Princes Dock

After the Christmas break I had a wander along the Liverpool waterfront around Princes Dock.  It’s an area still in transition: changing from the old industrial dock system to being part of a swanky modern new waterfront development.

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Princes Dock was named after the Prince Regent.  It opened on the day of the Prince Regent’s coronation as George IV in 1821.  The dock was built by John Foster between 1810 and 1821 to an outline design by John Rennie.

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Access to the southern half of the dock system was originally via George’s Basin, George’s Dock and Canning Dock.  But this changed in 1899, when George’s Basin and George’s Dock were both filled in to create what is now the Pier Head.

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Princes Dock was used as a ferry terminal until 1981 when P&O Ferries closed their Liverpool to Belfast service.  Princes Dock then closed to shipping and the dock was partly filled in.

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Ocean going ships don’t come into the dock anymore but they do berth on the riverfront as between the Pier Head and Princes Dock sits the Liverpool Cruise Liner Terminal at Princes Parade.

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As I wandered around the site, the wharfs and warehouses that used to be here have long gone but some remnants of its industrial past remain: the perimeter wall, the cobbled streets, the old railway lines and a few signs of the previous century.  But a large proportion of the site has been redeveloped with the remainder roughly cleared as a car park.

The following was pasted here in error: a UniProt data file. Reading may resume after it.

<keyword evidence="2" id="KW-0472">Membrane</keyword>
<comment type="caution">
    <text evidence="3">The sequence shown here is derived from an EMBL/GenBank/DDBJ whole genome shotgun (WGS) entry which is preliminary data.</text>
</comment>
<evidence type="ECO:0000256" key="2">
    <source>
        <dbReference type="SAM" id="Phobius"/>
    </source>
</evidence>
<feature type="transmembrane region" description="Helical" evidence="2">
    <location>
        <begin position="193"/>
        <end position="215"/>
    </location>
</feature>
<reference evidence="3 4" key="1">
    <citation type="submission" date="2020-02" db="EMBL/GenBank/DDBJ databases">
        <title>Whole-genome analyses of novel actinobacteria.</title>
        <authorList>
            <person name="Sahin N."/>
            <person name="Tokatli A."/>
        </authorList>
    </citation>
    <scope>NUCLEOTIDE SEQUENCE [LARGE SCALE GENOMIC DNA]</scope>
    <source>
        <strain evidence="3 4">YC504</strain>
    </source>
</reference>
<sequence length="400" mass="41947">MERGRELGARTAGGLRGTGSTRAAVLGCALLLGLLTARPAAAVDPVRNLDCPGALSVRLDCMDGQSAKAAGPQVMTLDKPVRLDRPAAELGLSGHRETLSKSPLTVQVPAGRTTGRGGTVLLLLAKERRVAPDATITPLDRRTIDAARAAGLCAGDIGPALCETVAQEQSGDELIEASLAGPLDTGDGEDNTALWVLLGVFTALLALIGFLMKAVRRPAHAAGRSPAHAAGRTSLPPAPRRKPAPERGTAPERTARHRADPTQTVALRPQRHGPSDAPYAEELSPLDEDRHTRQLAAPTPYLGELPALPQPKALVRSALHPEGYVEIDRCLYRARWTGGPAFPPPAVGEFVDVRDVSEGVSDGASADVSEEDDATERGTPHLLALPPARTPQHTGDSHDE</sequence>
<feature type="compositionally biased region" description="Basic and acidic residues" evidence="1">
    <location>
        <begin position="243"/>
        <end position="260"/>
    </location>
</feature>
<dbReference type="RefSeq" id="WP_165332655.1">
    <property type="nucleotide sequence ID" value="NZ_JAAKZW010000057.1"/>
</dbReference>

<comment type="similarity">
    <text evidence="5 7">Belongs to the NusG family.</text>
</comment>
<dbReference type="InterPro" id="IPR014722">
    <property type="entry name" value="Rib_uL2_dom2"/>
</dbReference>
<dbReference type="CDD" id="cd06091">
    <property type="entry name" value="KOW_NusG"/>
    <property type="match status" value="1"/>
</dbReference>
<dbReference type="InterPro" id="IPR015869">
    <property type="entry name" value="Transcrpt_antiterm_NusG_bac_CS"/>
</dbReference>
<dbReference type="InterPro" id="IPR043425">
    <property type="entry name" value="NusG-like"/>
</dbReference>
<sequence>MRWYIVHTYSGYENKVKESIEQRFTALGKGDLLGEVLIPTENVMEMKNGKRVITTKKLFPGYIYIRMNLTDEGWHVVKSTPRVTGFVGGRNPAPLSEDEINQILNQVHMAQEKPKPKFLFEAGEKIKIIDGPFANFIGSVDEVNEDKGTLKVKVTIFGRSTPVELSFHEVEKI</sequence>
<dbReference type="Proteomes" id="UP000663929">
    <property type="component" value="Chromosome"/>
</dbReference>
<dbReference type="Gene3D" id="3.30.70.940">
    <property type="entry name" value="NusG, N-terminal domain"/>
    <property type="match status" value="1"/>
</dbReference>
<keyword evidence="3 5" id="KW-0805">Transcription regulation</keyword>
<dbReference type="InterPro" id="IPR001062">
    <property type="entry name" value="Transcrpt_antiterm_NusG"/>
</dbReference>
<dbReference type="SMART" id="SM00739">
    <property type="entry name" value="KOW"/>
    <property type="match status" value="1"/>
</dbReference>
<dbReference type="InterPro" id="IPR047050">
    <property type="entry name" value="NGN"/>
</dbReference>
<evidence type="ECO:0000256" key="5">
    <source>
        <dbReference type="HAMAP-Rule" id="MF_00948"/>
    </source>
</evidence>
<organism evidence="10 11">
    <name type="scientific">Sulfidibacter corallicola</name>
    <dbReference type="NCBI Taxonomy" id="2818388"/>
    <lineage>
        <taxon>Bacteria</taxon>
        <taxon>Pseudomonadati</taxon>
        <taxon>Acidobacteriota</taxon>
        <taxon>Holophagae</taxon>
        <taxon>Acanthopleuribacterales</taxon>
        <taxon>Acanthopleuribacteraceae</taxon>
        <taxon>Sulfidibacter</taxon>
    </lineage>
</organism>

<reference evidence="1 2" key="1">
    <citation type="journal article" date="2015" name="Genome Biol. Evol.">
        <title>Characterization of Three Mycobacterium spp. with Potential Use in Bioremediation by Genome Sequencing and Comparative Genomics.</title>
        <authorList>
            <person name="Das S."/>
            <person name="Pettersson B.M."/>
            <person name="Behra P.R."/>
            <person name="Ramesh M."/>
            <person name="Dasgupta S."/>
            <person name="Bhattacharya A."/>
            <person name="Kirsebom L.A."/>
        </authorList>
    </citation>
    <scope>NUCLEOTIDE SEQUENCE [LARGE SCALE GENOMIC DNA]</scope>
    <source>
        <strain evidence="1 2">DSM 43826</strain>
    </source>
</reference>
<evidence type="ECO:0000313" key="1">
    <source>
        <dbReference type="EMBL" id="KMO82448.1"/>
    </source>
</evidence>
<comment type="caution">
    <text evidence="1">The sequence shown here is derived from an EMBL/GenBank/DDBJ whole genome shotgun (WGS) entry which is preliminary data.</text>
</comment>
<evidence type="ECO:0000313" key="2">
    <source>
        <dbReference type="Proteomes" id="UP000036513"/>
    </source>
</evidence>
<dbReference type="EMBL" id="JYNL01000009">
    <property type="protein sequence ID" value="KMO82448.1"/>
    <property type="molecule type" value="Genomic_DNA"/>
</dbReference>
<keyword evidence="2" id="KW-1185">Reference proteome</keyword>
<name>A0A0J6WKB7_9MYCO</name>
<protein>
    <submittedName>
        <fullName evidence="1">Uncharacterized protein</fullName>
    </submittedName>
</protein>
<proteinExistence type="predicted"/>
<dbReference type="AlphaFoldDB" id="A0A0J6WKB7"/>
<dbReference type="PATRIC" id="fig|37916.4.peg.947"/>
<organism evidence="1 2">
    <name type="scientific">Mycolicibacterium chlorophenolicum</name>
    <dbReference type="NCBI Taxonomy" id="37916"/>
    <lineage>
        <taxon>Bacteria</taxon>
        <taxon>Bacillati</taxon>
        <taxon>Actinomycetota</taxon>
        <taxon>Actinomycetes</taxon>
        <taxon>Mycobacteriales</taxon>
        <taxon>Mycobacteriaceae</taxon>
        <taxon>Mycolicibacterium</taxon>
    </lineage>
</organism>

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The dock has been divided into two sections spanned by a pedestrian bridge that was designed by the Liverpool John Moores University Centre for Architectural Research and Consultancy Unit.  In March 2009 a £22 million 1.4 mile extension to the Leeds and Liverpool Canal was built with a new lock and bridge at the northern end of Princes Dock.  At the south end of the dock, a new canal tunnel leads to the Pier Head and then onto Canning Dock and access to open water.

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On the front of the dock along Princes Parade and the river front sit three modern office block developments.  At the southern end of the dock are two upmarket hotels: the Malmaison and Crowne Plaza and at the northern end are two high rise residential blocks.  The taller of the two blocks, Alexandra Tower, was completed in 2008 and became the sixth tallest building in Liverpool with 27 floors and 201 apartments, reaching a height of 88 metres or 290 feet.

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Alexandra Tower is dwarfed by the West Tower, which sits inland across The Strand next to the Liverpool Daily Post and Echo building, standing 140 metres (459 ft), 40 floors high and Liverpool’s tallest building (not including antennas).  The first five floors are offices and the remaining floors, apart from the 34th which is a luxury restaurant, are apartments and penthouses.

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The large derelict patch that I wandered across has an uncertain future.  Back in 2006 the site received planning permission for a £130 million ‘New World Square’ development which was to comprise a 25 storey 76m tower including a five-star hotel, 385 apartments and space for shops and restaurants.  But following the financial crash in 2008 the scheme has been placed on hold as far as I can ascertain.

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